The Facebook IPO Players Club: Dustin Moskovitz

They were doing just fine before, but Facebook’s biggest minority owners are about to be catapulted into a far more elite bracket. Dustin Moskovitz, modestly, seems set to keep going as usual, building products that help the rest of us boost our productivity.



Who he is: Dustin Moskovitz was born May 22, 1984–the year the Apple Macintosh landed, if that makes you feel old–and he’s just eight days younger than Mark Zuckerberg. Wikipedia calls him an “internet entrepreneur,” the Los Angeles Times labels him a “self-taught programmer” while Forbes considers him a “drop out, Harvard university.” Roommate to Zuckerberg at Harvard where for two years, he was an economics major, he’s a native Floridian, and in 2008 he founded and is CEO of Asana–a company who’s eponymous app helps people organize group collaboration and project work. He’s also the biggest angel investor in new social network darling Path. He dislikes Google+, still flies Virgin America (not in first class) and Zuckerberg once noted he’d “always be someone I turn to for advice.”

His connection to Facebook: He left Harvard with Zuckerberg and other friends and moved to Palo Alto to cofound Facebook proper, after first building it as in their dorm to help resident Harvard students relate. He was its first CTO, followed by being VP of Engineering, building many infrastructural elements still in place today.

What he’s worth already: Forbes guesses his net worth as of September 2011 at around $3.5 billion, and once called him the world’s youngest billionaire–based on his stake in Facebook.

How much Facebook’s IPO will earn him: Moskovitz has a 5% stake in Facebook, which for an $85 billion company would equate to $4.25 billion. That’s around $157 million for every year of his life.

What he might do with his money: Moskovitz is, so the rumors go, pretty unassuming about his billionaire status. He’s invested in Path and other startups like Venmo and Flipbook, so we may guess he’ll do a bit more of this–and probably Asana will get some attention too. Philanthropy could follow, as he signed up to Giving Pledge late last year, and has established Good Ventures with his partner–a mechanism for donating to worthy charities.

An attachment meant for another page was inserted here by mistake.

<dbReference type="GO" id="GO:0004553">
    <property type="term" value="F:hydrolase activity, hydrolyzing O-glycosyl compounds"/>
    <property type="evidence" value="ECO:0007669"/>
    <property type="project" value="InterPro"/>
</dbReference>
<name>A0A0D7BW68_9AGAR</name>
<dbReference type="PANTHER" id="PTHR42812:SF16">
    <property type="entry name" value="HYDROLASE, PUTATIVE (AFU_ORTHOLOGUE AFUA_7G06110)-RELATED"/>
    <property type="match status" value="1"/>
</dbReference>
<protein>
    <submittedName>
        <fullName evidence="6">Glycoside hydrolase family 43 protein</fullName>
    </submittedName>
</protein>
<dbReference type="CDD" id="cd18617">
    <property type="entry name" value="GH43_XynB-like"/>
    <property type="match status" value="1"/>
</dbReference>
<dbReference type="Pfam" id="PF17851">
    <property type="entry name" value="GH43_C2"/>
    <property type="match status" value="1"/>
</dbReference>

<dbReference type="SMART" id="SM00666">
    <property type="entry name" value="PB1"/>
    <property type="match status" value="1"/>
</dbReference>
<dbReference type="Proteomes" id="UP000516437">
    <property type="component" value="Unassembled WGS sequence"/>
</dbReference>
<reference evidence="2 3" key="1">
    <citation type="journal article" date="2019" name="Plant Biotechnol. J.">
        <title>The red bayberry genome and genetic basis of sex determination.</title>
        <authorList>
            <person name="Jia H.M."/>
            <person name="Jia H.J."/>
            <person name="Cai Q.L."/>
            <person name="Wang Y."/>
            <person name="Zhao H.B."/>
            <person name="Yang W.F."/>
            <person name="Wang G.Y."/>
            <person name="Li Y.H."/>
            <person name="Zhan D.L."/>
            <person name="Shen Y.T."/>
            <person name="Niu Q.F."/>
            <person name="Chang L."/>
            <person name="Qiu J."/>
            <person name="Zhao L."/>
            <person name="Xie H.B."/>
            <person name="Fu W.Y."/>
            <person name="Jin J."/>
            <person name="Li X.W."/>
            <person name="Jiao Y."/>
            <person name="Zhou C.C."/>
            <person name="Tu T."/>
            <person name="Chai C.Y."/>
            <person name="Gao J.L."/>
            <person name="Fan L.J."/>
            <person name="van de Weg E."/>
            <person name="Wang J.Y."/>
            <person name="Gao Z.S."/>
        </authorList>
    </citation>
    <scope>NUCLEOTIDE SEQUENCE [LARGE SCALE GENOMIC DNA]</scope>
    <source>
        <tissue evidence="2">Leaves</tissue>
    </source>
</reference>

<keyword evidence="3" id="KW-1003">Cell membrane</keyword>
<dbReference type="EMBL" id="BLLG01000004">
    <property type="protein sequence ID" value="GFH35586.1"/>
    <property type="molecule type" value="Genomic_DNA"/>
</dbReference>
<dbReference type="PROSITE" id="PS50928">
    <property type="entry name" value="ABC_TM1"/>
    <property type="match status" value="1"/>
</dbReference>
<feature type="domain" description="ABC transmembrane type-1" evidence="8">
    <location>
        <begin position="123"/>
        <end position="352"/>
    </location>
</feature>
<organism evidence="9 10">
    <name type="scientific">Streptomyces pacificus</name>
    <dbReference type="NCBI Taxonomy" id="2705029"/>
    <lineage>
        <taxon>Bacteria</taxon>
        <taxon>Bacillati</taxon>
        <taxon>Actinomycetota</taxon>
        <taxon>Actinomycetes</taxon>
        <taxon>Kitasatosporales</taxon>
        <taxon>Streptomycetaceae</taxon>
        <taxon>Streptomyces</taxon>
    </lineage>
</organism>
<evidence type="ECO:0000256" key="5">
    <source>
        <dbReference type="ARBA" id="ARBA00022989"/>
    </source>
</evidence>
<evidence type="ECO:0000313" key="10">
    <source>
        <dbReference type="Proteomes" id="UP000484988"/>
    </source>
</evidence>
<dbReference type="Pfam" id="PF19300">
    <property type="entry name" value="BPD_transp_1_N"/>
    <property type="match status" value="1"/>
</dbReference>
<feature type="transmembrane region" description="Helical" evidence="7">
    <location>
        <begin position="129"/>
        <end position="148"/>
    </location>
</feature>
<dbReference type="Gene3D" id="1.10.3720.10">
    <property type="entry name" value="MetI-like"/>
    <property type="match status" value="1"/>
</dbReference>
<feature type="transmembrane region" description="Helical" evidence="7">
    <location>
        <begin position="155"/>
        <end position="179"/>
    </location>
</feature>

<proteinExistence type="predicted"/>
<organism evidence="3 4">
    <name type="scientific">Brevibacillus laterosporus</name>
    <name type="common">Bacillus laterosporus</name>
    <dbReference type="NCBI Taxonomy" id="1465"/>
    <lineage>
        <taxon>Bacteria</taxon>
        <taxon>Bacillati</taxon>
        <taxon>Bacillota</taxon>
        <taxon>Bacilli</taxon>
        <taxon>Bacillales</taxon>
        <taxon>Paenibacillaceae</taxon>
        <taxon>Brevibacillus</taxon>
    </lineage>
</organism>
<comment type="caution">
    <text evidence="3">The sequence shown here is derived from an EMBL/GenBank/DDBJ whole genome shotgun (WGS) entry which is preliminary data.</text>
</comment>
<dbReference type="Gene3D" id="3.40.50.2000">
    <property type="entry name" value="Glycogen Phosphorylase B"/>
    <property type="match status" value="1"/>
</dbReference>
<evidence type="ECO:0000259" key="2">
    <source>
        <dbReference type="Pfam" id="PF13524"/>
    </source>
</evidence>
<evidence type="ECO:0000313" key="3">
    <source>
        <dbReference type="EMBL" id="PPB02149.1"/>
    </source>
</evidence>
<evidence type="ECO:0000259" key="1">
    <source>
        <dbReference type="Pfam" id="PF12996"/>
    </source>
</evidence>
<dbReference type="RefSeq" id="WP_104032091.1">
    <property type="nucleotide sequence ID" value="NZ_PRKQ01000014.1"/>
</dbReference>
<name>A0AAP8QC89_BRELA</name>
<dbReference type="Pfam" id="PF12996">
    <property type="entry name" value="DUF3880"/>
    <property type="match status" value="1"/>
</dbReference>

How much he’ll make at IPO: A 5% stake will earn Moskovitz the equivalent of $5 billion, assuming Facebook prices at a valuation of $100 billion. That’s more than one and a half times JP Morgan (an entire company) may lose this year. 

What he’ll do with it: The Daily Mail recently drew sharp comparison between Moskovitz and some of his peers, noting he likes to dress down and “sit among his employees in a modest office.” This is a normal kind of guy, we’re led to believe, one who keeps working through a “love of humanity.” His work efforts, and, we guess a decent slice of his money, will go into his Asana project. This, he recently explained to Fast Company, really is just part of his bigger human-boosting plans, destined to act as a digital whiteboard to help boost pretty much every company’s productivity.


Moskowitz seems to be a quiet guy, but right now he’s got the tech world abuzz with Asana–a tool that some suggest may be a better solution than email for certain sorts of corporate activity, and indeed even Facebook is said to use it in place of internal email. Asana has just had a serious update that added an “Inbox” section that corrals user’s activity into one place, so it’s easier to track conversations, progress on projects and so on. Power to connect to external services was also recently added to Asana via the release of its API.


Moskowitz was fomerly Facebook’s CTO, and his successor Bret Taylor has recently announced his intention to leave Facebook in the Summer to start his own firm–the first high-profile departure since IPO.

Read about others in the Facebook IPO Players Club:


[Image: Flickr user Kevin Krejci]

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I'm covering the science/tech/generally-exciting-and-innovative beat for Fast Company. Follow me on Twitter, or Google+ and you'll hear tons of interesting stuff, I promise. I've also got a PhD, and worked in such roles as professional scientist and theater technician...thankfully avoiding jobs like bodyguard and chicken shed-cleaner (bonus points if you get that reference!)